This week's book giveaway is in the OO, Patterns, UML and Refactoring forum. We're giving away four copies of Refactoring for Software Design Smells: Managing Technical Debt and have Girish Suryanarayana, Ganesh Samarthyam & Tushar Sharma on-line! See this thread for details.
This question is impossible to answer without any context. Whether it is worth learning any subject (a programming language, or anything else) depends entirely on whether you think you are personally going to need it for your job, or for other purposes.
If you're aspiring to become a game programmer, then you'd probably want to learn C++, because most big, high-performance games are still written in C++. If you want to become a .NET developer, you'd probably want to learn C#.
In general, if you want to become a good software developer, it's good to learn more than just one programming language.
The two languages are very different from each other. C# is more similar to Java™ than any other language.
There are problems about learning programming with .NET and C#, particularly that a particular IDE (=integrated development environment) is used. So your learning is liable to be linked to that IDE. You never see a lot of the code, which is generated automatically.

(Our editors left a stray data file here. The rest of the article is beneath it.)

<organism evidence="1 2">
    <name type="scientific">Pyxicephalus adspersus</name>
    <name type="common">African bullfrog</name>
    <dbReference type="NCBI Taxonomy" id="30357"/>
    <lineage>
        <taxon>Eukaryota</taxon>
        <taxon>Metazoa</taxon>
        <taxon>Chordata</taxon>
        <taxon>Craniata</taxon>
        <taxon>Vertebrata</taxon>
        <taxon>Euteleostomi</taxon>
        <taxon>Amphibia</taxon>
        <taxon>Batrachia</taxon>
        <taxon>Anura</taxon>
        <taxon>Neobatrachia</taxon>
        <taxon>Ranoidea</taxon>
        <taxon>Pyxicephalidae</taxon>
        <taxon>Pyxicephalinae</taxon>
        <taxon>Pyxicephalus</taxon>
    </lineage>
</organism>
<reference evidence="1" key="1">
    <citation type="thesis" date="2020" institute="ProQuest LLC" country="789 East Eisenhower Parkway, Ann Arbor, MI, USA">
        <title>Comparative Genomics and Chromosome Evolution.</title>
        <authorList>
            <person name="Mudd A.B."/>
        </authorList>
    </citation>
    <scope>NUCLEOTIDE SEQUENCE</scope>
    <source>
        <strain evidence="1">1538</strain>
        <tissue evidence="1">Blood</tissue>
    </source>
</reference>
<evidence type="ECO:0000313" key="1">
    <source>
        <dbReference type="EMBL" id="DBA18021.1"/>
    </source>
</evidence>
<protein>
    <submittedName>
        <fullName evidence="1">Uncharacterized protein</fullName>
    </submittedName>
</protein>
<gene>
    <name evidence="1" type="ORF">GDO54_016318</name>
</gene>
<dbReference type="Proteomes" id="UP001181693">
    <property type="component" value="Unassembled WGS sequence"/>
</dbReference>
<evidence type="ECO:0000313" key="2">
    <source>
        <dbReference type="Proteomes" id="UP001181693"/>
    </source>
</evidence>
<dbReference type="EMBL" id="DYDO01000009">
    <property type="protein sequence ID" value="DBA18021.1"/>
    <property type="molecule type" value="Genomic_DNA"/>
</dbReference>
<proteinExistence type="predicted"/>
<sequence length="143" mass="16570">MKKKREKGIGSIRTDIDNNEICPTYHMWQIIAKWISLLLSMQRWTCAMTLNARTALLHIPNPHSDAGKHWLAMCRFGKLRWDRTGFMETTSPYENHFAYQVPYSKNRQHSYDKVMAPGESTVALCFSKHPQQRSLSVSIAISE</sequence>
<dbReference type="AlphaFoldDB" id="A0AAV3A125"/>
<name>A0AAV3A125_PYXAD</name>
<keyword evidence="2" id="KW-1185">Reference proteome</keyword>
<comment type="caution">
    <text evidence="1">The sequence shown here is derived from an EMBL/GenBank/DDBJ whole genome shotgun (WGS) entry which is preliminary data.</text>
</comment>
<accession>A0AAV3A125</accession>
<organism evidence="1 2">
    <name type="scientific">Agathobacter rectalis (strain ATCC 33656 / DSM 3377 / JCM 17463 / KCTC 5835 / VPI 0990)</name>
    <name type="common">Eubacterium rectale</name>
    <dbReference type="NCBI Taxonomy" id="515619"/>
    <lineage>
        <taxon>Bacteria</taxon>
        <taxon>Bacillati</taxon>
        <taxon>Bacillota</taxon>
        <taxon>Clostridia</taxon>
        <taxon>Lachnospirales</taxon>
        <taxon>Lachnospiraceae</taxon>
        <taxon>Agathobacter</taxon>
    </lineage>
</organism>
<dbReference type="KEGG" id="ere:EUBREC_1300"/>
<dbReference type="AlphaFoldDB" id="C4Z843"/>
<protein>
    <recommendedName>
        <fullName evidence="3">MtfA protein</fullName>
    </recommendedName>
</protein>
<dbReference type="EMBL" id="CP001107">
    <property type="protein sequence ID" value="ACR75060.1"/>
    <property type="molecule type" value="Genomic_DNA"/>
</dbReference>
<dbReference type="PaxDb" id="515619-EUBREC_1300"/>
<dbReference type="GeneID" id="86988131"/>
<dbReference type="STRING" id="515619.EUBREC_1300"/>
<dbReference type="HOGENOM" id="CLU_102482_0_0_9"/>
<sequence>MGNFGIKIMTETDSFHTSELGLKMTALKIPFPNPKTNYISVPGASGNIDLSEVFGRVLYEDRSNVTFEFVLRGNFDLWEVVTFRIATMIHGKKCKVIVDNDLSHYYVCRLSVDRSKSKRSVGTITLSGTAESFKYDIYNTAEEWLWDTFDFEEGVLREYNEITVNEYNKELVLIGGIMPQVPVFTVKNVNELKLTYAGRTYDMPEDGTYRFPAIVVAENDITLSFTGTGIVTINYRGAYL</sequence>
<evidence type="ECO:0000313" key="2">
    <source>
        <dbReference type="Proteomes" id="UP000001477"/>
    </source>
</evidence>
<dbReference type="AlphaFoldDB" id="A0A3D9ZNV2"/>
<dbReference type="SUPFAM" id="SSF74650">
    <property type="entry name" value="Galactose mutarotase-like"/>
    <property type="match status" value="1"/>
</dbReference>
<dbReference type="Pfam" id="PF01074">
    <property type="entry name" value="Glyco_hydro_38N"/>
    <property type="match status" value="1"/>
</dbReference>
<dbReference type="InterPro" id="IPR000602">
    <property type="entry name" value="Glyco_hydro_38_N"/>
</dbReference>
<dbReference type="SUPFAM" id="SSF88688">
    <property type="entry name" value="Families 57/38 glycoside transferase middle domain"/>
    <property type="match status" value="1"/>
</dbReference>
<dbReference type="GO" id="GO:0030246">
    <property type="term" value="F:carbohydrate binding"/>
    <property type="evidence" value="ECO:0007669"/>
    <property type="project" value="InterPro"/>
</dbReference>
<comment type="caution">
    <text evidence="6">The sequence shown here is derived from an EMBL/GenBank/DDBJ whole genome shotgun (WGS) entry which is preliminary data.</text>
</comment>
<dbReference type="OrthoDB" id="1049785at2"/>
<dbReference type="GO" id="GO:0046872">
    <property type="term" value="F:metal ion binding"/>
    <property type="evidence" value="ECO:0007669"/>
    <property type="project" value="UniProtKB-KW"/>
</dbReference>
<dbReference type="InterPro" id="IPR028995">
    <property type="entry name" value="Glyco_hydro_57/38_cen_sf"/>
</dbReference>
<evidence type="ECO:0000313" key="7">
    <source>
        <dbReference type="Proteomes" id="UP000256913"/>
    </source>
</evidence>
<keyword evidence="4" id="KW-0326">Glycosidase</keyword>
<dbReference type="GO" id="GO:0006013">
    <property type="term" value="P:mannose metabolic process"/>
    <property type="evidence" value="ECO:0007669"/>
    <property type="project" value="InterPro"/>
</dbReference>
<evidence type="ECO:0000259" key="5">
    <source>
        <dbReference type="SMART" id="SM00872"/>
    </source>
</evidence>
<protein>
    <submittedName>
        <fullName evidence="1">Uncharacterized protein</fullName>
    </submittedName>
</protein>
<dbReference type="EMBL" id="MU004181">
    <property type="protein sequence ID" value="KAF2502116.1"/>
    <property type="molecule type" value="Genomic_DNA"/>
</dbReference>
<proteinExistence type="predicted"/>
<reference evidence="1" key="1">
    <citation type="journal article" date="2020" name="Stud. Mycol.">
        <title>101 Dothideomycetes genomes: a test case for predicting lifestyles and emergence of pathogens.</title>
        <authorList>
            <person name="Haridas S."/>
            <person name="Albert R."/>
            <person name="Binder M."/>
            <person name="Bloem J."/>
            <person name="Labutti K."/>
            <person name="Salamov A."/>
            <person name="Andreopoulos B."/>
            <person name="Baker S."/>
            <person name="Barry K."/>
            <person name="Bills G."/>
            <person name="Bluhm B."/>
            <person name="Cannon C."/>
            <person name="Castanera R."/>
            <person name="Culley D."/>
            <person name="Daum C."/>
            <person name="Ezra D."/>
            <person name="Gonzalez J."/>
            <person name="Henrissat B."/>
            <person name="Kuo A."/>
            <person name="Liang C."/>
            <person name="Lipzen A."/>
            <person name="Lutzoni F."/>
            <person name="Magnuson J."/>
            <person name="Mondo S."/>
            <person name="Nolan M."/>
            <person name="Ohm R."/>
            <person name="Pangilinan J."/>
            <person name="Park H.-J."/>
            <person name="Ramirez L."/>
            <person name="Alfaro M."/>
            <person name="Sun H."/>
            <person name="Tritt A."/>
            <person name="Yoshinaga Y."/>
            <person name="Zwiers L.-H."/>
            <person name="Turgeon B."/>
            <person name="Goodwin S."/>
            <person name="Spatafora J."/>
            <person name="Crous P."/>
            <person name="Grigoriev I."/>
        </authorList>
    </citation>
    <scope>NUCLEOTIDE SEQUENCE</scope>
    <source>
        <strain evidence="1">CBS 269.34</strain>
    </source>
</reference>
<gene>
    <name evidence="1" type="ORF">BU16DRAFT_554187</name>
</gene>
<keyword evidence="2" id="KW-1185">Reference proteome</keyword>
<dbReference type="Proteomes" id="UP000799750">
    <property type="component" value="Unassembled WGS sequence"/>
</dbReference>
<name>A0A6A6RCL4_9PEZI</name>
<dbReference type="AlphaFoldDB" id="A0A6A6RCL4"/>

The custom in C++ (and C, and Java™) is to write all the code by hand, so you actually see everything you use. C++ has a particular difficulty, which might make it better for learning, that it still implements pointers. Pointers are difficult to learn, but once you have understood pointers, much of the rest of programming is easy by comparison.
Campbell Ritchie wrote:There are problems about learning programming with .NET and C#, particularly that a particular IDE (=integrated development environment) is used. So your learning is liable to be linked to that IDE. You never see a lot of the code, which is generated automatically.
Although Visual Studio is often used for writing C#, it's not necessary. The .NET framework comes with its own command line compiler, C:\WINDOWS\Microsoft.NET\Framework\vXXX\csc.exe or C:\WINDOWS\Microsoft.NET\Framework64\vXXX\csc.exe, where XXX is the .NET version. Combining that compiler and writing the code by hand (as you can do with Swing / AWT applications) allows you to write complete applications without any IDE.
The other way around, you can use Visual Studio (or any other IDE like Borland's old C++ Builder) to create C++ applications using an IDE.
Personally, I use SharpDevelop because I'm not as familiar with C#'s GUI development as I am with Java's (and don't like Visual Studio Express, and can't afford the non-express version), and for the few .NET programs I write I prefer the quick approach.
The answers here are very good. C# and C++ (as well as Java) are great langagues. But the considerations already mentioned apply.
I think C++ is particularly fascinating because of all that it allows you to do with user-defined data types (classes) -- including operator functions, customized output formats for new data types, etc. -- but then again, I'm biased.
You'll also find the capabilities of the STandard Template Library (STL) now standard in all nearly all shareware compilers, to be amazing.